- George Lucas, The Making Of Revenge Of The Sith; page 221

"You learn that Darth Vader isn’t this monster. He’s a pathetic individual who made a pact with the Devil and lost. And he’s trapped. He’s a sad, pathetic character, not a big evil monster. I mean, he’s a monster in that he’s turned to the Dark Side and he’s serving a bad master and he’s into power and he’s lost a lot of his humanity. In that way, he’s a monster, but beneath that, as Luke says in Return of the Jedi, early on, “I know there’s still good in you, I can sense it.” Only through the love of his children and the compassion of his children, who believe in him, even though he’s a monster, does he redeem himself."
- George Lucas, quoted in J. Windolf, “Star Wars: The Last Battle,” Vanity Fair, 2005

"And obviously there are two sides to the redeemer motif in the Star Wars films. Ultimately Vader is redeemed by his children.
- George Lucas


Now for your actual question:

Could Anakin have been redeemed on Mustafar?

Since he had already murdered dozens of children, among others, I don't think so. He had already become such an evil monster that what he did to Padmé was almost irrelevant. To redeem himself, he needed to sacrifice himself and everything he had.

Also, he wasn't redeemed simply because he loved someone. He was redeemed because he loved that person enough to sacrifice himself. His love of Padmé was inherently selfish, possessive. He wanted her to himself. He even accused Obi Wan and Padmé of having some sort of inappropriate relationship behind his back.

Redemption eventually came because he gave himself away for the sake of someone else. He couldn't have done this on Mustafar, because he was trying to keep what he considered his. This was jealous love, the polar opposite of the selfless love that would later allow him to redeem himself.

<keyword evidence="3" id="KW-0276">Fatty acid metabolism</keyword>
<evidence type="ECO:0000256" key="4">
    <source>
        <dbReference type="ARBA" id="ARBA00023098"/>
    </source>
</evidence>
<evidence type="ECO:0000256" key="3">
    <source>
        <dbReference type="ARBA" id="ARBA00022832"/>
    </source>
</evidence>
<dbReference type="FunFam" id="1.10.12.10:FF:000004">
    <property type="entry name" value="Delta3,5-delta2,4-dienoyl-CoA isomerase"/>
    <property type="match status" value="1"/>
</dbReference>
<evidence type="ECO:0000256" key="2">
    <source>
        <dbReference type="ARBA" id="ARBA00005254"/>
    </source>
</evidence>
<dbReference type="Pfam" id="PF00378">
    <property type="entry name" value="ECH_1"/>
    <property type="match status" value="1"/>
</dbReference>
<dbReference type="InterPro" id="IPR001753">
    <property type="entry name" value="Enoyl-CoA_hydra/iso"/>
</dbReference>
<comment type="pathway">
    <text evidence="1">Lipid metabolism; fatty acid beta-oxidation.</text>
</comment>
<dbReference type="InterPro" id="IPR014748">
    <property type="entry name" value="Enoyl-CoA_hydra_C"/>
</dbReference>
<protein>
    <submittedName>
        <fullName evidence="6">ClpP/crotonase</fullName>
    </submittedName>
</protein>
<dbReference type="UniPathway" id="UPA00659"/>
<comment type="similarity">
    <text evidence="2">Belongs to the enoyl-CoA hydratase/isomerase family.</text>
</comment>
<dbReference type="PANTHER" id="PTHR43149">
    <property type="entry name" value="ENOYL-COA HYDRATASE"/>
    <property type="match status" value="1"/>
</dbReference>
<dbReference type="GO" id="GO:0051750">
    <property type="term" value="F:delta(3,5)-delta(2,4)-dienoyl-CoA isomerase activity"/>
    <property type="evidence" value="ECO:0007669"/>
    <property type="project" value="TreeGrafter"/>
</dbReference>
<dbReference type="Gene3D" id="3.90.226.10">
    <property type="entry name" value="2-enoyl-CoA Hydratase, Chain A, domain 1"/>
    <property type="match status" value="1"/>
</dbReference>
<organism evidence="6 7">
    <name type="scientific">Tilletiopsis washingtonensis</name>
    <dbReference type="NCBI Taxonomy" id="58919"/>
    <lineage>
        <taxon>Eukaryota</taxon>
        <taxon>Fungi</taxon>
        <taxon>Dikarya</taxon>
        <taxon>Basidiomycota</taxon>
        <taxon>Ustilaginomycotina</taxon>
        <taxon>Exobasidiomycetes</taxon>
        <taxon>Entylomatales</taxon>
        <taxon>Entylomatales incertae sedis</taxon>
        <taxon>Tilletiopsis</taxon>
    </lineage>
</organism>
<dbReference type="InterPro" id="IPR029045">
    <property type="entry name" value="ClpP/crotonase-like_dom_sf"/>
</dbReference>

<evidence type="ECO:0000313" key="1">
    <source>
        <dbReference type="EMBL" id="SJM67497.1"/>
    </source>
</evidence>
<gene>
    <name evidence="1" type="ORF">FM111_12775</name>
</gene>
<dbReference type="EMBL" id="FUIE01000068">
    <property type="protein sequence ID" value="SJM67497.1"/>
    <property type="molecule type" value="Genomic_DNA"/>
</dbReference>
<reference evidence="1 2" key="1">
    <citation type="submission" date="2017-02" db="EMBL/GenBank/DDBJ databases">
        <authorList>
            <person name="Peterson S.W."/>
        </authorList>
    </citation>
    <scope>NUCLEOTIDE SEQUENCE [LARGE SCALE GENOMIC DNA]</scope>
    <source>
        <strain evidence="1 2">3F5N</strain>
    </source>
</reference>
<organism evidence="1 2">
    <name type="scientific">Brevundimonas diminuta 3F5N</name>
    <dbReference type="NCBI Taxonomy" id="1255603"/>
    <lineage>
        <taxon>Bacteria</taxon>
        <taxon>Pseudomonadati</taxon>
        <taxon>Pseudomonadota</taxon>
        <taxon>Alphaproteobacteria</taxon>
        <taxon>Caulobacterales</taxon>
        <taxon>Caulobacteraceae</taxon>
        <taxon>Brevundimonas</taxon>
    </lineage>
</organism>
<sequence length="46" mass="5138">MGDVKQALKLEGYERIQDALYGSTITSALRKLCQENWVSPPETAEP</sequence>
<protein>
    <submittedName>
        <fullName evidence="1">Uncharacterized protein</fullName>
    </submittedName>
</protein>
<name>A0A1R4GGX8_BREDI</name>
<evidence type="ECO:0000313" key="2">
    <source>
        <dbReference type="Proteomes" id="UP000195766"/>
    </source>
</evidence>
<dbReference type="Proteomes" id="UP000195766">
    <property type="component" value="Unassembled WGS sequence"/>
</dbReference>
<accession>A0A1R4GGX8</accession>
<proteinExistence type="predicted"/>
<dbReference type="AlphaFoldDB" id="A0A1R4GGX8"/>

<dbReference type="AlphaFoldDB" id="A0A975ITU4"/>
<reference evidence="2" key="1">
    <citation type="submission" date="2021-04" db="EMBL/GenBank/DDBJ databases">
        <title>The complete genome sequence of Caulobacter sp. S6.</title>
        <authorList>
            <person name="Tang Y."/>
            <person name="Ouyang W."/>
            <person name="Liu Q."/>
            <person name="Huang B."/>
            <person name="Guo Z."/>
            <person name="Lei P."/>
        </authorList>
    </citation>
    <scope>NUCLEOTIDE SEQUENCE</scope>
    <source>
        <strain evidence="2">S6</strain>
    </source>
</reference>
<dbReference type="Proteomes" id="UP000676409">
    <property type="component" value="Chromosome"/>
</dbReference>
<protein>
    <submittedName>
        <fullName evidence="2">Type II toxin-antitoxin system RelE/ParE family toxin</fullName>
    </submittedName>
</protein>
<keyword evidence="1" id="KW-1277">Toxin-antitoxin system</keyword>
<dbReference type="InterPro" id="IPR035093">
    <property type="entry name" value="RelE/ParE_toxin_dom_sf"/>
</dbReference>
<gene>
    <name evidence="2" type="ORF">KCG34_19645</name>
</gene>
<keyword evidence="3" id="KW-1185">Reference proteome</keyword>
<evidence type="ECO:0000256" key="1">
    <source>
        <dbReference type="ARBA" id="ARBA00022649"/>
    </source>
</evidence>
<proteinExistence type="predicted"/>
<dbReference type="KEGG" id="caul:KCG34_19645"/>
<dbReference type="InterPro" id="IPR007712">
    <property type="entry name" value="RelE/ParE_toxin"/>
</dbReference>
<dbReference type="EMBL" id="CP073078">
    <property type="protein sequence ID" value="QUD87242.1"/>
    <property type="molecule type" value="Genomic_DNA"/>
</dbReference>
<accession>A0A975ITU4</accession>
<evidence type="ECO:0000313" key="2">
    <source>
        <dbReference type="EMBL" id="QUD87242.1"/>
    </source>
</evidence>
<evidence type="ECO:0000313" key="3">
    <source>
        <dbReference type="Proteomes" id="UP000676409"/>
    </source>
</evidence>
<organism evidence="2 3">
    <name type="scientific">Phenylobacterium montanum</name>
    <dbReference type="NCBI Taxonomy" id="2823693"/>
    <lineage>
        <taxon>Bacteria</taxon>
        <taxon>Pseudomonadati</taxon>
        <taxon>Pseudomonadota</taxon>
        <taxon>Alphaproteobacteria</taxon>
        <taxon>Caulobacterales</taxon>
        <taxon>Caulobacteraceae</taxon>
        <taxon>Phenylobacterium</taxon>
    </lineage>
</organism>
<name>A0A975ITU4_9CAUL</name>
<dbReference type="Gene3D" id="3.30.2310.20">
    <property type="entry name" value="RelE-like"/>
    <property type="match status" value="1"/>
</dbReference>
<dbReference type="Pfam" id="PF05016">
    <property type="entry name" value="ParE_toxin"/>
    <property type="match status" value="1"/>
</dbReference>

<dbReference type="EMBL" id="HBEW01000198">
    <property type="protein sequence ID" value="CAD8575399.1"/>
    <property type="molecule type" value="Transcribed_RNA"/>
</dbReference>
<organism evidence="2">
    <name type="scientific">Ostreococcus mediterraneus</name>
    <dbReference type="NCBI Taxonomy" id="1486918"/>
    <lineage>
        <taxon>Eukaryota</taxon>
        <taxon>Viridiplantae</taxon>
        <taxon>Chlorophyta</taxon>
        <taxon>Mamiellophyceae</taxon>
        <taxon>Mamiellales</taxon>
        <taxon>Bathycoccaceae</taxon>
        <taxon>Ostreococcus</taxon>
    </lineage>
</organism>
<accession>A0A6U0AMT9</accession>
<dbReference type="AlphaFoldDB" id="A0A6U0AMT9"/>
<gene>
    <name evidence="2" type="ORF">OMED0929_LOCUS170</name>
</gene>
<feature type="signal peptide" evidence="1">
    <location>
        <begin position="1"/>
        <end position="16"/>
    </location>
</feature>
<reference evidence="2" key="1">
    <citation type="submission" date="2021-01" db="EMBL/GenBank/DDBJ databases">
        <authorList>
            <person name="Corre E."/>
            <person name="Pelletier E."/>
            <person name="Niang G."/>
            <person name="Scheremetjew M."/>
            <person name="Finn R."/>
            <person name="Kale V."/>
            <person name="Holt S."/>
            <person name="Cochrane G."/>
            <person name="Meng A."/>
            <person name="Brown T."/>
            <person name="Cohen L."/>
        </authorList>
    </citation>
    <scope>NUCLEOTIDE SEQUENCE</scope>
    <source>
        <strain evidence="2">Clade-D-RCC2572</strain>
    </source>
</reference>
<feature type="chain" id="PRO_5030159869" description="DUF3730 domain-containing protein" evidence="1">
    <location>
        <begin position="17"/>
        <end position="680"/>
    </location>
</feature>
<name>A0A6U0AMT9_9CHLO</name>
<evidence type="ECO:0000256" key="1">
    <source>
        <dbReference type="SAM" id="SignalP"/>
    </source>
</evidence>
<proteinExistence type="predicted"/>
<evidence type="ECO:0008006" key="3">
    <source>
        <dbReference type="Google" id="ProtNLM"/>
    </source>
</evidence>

Lucas makes one thing absolutely clear in the quotes above - Vader's redemption was inextricably linked to his children. This alone suggests that redemption was impossible until his children existed. They hadn't been born yet on Mustafar, so redemption was still impossible.

Lucas also says that Vader was finally able to sacrifice himself because he had learned. When the events on Mustafar took place, Anakin hadn't learned anything yet. He was still too obsessed with keeping Padmé to learn from the horrific mistakes he was making at every turn.

It doesn't get any clearer than this statement, from the second quote above:

"Only through the love of his children and the compassion of his children, who believe in him, even though he’s a monster, does he redeem himself".

Nothing but his kids, and his newfound love for them, could save Vader.

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    Good, in-depth answer. +1 – the_OTHER_DJMethaneMan Oct 22 '15 at 18:24
  • You seem to be under the impression that love is an intention rather than both intention and action. Love is as love does. It was because of love that Vader sacrificed. Kind of philosophical so YMMV, but Vader loved Luke and thus was saved. This love was demonstrated in such sacrifice. – Jack Bauer Oct 23 '15 at 9:00
  • I always did view him as more of someone who was trapped than truly a villain. This was a great answer! – Sgt_Ginger Mar 24 '16 at 9:51